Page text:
The former owner of a Chicago-based gay nightclub was arrested recently charged with two counts of arson, after he allegedly scrawled anti-gay messages inside the club before dousing the building with alcohol and setting fire to it.
26-year-old Frank Elliott was the owner of the Velvet Rope Ultra Lounge in Oak Park when it burned in an early morning fire last year in June.
On Friday, Mr Elliot was charged with two counts of arson and one count of insurance fraud after it was alleged that he and a friend purposefully set fire to the building.
Prosecutors said the two went to a liquor store beforehand and bought several bottles of Everclear alcohol which they used to douse the building while spray-painting anti-gay slurs on the walls.
Mr Eliot then proceeded to file a $150,000 (£94,000) insurance claim after the fire had taken place.
The Chicago Tribune reports that advocates for the gay community had previously raised concerns over speculation that the bar was targeted for being a well-established gay club.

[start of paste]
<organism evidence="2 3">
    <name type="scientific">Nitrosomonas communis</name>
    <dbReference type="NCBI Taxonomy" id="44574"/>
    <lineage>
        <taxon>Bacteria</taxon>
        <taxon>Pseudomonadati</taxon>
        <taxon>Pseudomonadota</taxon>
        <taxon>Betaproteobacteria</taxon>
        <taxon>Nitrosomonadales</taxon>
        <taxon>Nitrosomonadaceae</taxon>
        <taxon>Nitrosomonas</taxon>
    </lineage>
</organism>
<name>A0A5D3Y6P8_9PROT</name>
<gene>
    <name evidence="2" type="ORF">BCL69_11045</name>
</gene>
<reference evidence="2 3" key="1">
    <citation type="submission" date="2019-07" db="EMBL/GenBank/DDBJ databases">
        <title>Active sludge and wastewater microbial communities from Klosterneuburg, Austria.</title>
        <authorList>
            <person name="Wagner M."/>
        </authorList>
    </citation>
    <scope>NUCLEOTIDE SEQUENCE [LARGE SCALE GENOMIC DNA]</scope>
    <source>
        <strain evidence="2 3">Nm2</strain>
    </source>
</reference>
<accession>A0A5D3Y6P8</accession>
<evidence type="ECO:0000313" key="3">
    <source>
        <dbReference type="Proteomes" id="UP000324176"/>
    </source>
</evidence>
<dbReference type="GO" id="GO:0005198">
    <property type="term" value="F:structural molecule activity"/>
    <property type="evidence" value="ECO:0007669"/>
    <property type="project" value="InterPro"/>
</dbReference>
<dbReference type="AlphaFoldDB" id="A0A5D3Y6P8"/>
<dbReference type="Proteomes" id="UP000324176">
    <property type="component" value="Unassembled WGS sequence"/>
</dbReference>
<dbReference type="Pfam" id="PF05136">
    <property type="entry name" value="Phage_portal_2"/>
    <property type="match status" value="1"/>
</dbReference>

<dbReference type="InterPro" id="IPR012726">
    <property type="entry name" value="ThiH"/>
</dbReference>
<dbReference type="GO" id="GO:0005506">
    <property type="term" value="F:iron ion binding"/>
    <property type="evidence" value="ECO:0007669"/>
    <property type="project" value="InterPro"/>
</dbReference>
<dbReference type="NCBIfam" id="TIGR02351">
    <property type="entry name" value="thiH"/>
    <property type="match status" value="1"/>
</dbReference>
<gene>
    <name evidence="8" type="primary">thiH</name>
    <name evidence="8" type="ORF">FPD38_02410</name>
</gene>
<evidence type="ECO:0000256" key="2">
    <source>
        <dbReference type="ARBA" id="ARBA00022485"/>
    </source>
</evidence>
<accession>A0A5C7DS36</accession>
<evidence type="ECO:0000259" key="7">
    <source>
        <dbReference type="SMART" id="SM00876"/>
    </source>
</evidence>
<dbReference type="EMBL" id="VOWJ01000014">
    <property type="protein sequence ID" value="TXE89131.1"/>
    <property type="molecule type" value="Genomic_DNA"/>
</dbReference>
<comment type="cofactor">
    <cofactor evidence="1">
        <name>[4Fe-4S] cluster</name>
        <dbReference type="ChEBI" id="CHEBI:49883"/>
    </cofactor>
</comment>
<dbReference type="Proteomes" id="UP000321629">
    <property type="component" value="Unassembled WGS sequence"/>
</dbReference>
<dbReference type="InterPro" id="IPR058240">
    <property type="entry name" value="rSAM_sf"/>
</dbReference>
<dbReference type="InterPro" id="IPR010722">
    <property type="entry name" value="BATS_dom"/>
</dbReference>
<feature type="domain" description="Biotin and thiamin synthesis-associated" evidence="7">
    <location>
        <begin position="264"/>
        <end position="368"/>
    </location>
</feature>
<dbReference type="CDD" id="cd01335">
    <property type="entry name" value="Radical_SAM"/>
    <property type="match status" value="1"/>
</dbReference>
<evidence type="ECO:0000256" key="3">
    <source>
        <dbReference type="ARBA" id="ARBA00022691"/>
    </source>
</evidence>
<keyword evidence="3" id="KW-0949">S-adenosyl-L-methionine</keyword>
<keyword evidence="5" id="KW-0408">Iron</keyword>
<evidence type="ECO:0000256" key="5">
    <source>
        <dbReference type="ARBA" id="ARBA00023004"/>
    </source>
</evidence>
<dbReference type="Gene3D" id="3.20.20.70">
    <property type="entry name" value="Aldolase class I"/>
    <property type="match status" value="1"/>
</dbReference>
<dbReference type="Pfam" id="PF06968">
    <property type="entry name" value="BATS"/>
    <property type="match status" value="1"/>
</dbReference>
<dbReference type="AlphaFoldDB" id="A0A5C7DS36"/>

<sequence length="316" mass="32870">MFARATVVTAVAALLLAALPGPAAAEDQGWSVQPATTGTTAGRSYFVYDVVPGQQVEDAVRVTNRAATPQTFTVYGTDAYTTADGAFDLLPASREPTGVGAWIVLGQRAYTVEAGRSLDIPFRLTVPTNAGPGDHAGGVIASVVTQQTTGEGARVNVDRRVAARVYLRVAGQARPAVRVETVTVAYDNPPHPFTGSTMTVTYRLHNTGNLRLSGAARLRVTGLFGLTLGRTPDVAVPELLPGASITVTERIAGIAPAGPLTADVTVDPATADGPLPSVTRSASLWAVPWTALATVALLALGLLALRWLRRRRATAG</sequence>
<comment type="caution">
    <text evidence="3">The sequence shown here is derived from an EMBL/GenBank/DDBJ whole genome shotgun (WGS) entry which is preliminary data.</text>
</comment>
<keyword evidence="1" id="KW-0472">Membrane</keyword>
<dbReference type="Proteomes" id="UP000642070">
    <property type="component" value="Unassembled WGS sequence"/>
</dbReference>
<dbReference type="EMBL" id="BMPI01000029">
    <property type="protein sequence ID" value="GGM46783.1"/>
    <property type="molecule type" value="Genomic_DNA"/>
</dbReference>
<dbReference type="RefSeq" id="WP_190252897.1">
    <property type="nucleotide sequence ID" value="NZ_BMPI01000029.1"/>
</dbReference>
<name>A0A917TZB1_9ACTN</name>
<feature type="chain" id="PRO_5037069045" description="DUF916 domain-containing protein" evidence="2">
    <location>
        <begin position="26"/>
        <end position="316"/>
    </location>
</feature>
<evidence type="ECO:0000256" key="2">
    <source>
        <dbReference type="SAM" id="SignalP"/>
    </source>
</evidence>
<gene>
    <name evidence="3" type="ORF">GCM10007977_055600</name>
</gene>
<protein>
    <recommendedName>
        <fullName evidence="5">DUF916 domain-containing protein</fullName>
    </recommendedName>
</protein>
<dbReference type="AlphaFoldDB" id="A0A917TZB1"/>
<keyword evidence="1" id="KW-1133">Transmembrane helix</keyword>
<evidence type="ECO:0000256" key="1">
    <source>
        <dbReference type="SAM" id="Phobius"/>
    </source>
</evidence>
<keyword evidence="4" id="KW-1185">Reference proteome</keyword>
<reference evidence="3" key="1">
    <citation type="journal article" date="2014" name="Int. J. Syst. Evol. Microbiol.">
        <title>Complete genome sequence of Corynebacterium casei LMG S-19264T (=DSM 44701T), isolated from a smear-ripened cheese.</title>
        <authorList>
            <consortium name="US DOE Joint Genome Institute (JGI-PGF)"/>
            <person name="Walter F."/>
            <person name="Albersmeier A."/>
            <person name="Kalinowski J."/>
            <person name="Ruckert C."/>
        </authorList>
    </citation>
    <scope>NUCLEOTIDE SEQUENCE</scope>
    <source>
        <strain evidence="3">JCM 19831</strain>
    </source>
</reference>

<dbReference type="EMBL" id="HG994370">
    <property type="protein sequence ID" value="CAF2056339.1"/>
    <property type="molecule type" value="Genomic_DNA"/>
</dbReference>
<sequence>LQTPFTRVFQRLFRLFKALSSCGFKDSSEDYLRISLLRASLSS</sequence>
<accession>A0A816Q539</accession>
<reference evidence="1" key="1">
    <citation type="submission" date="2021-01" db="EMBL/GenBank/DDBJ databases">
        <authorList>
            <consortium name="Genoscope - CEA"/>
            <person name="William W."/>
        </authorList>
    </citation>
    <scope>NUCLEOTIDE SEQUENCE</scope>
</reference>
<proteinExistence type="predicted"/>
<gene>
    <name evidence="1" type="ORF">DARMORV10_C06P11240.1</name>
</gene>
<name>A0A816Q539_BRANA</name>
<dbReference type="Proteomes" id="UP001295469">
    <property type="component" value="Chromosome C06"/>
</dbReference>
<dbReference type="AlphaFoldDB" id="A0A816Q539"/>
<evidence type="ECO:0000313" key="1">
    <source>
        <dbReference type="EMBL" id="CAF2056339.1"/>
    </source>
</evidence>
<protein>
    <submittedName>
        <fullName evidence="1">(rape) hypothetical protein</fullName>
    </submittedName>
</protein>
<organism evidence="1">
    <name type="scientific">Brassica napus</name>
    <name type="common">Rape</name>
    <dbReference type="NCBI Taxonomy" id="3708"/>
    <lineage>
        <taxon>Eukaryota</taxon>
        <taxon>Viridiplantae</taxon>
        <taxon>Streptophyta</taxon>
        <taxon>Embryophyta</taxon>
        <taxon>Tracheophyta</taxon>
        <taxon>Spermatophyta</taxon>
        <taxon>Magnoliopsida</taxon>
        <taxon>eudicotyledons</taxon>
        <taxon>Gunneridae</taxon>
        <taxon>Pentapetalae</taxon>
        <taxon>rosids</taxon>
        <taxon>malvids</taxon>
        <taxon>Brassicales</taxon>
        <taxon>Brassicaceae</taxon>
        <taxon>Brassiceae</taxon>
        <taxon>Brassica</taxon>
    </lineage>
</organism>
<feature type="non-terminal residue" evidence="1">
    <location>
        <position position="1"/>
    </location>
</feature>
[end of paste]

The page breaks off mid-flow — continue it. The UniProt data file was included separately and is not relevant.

During this time, Mr Elliott had also told the paper he thought the fire was “suspicious” because of the anti-gay messages scrawled inside.
Oak Park police said in a press statement: “This incident was a troubling one for our community, who prides itself on being open and welcoming to all. A hate crime didn’t make sense.”
According to Cook County court documents, police were initially tipped off on Mr Elliott’s alleged involvement from a man they picked up on a DUI charge.
They “determined that Elliott was involved in planning, committing and the eventual intended insurance benefits of this incident” after the man recorded meetings and phone conversations with him.
Judge Israel Desierto set Mr Elliot’s bail at $20,000, which his attorney, Richard Blass, said would be posted next Saturday.
Mr Elliott has been scheduled to appear in court Monday. If convicted, he could face up to seven years in prison for each count of arson and 15 years for insurance fraud.
Mr Blass claimed the counts against Elliott are “serious charges, but it doesn’t seem right.”
He said: “There may have been an arson, but my client wasn’t involved.”